“This bill cannot bring Sheyenne back to us, but it can help save others by sending a strong message that drunk driving in a boat is just as dangerous as in a car,” Governor McCrory said. “With summer here and millions of people flocking to our state’s lakes and beaches, I want to remind everyone not to drink and drive.”
 
Sheyenne’s Law will strengthen penalties for causing death or serious injury by impaired boating from a misdemeanor to a felony.
 
In 2015, 25 people died due to boating-related accidents in North Carolina, and nearly half of those fatalities involved alcohol.
 
Veteran Homeless Numbers Plunge In NC PDF Print E-mail
State Government
By Administrator   
Thursday, 23 June 2016 14:49
Raleigh - The number of homeless veterans in North Carolina has reached a record low according to a new report by Governor Pat McCrory's Department of Military and Veterans Affairs. North Carolina homeless veterans fell from 1,092 in 2015 to 888 in 2016, a 19 percent reduction over the year and a 37 percent reduction from 2012. Additionally, from 2015 to 2016, the number of chronically homeless veterans who experience enduring homelessness and have a disabling condition declined by 45 percent.
 
"Supporting our veterans has been a top priority, especially those facing homelessness," said Governor McCrory. "Through new initiatives and a revamped veterans resource guide, we have sought to connect those who have served our country and their families with health care, education, jobs and other services they deserve. These efforts are paying off by getting veterans off the streets and helping to cut the unemployment rate among veterans in half."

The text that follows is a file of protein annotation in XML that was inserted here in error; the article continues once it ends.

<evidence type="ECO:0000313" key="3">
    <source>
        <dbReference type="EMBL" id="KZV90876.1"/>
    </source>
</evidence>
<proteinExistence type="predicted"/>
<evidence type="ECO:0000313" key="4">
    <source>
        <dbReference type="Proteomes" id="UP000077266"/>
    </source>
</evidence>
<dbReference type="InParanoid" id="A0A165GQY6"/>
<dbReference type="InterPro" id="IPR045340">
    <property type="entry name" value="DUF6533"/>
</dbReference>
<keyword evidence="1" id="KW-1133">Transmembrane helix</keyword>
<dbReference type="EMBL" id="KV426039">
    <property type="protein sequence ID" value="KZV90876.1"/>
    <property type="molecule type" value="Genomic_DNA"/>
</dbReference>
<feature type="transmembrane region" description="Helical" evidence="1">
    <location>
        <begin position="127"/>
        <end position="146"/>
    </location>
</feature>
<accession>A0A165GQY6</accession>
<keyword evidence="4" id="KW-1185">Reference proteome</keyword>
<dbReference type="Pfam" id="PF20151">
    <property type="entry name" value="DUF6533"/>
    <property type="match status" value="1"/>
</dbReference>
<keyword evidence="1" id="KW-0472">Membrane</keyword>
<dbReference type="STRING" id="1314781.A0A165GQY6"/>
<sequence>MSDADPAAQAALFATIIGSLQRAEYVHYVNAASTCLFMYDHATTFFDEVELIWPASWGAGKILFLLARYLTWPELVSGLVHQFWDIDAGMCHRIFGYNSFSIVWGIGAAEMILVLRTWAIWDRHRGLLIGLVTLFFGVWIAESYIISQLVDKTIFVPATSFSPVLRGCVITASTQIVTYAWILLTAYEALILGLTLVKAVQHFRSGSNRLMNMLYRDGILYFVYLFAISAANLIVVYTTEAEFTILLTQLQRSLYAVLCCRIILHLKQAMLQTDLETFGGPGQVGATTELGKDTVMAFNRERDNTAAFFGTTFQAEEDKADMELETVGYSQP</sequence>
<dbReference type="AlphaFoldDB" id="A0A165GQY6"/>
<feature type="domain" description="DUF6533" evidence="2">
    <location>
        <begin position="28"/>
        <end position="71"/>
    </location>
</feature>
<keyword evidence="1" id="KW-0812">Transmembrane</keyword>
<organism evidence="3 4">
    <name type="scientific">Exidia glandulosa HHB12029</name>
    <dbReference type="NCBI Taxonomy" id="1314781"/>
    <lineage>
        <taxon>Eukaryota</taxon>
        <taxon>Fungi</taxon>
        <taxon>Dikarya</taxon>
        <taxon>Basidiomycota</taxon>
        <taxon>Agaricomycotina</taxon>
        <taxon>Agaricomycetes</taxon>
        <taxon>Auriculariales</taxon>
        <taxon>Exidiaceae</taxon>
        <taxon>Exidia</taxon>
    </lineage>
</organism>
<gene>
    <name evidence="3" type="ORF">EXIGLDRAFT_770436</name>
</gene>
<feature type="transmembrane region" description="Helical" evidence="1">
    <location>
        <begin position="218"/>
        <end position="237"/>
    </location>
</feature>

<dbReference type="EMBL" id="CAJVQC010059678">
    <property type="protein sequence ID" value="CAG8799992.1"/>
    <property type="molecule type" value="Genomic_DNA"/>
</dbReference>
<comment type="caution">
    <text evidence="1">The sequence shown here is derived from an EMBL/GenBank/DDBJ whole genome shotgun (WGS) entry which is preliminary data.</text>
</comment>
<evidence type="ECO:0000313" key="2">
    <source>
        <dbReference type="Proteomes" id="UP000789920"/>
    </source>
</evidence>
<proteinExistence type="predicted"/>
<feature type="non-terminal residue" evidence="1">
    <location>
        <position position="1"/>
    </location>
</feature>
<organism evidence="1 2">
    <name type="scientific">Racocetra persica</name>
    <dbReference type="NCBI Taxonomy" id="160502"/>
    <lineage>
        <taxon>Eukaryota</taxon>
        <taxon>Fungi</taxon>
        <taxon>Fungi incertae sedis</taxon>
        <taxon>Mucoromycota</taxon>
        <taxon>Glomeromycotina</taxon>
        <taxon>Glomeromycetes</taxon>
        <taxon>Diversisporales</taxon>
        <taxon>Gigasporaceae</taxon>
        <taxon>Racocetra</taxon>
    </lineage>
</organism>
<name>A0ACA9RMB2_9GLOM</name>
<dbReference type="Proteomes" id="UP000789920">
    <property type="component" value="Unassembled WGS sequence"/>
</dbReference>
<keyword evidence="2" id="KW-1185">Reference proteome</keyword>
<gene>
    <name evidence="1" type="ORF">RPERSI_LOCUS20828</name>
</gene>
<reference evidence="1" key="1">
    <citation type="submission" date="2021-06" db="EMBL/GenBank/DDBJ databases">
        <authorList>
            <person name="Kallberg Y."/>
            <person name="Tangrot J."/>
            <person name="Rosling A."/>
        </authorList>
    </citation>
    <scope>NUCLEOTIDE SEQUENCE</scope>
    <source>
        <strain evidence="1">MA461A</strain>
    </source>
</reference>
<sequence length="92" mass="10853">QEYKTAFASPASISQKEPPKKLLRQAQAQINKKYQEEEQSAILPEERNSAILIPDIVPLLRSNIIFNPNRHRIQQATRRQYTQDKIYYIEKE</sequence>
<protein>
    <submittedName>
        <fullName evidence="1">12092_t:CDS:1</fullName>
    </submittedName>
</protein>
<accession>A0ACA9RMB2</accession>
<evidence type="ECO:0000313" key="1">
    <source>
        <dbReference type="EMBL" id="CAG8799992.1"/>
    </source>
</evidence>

In June 2015, Governor McCrory announced a statewide strategy to end veteran homelessness in North Carolina. As part of meeting this goal, Governor McCrory's Working Group on Veterans and Their Families was presented with a report on North Carolina's efforts to combat veteran homelessness. The report, which was prepared by the North Carolina Department of Military and Veterans Affairs and the North Carolina Coalition to End Homelessness, shows that the governor's comprehensive strategy to end veteran homelessness in the state is producing significant results.
 
In addition to outlining the decline in homeless veterans, the report also recommended innovative efforts to identify homeless veterans, build community-wide collaboration, engage the local service system, offer affordable housing options, prioritize chronically homeless veterans, and provide veterans with the type of housing and services that are specific to their individual needs.
 
The report is part of the Rapid Results Veteran Boot Camp initiative, a first-of-its-kind statewide training event held in Raleigh in February. The two-day event brought together teams from across the state to meet targets for combating veteran homelessness in local communities in a 100-day time frame. Counties participating in the initiative included Brunswick, Buncombe, Cleveland, Durham, Gaston, Lincoln, New Hanover, Onslow, Orange, Pender, Rowan and Wake Counties. The teams reconvened this week to present this report and share their successes and plans for sustainability. The initiative was guided by successful strategies implemented in Cumberland and Forsyth Counties, which were recognized in 2015 by the U.S. Interagency Council on Homelessness for their work in ending veteran homelessness.
 
The Rapid Results initiative, sponsored by the Department of Health and Human Services, is one of many programs the McCrory administration is coordinating through several departments and agencies to combat veteran homelessness.
Last Updated on Thursday, 23 June 2016 14:50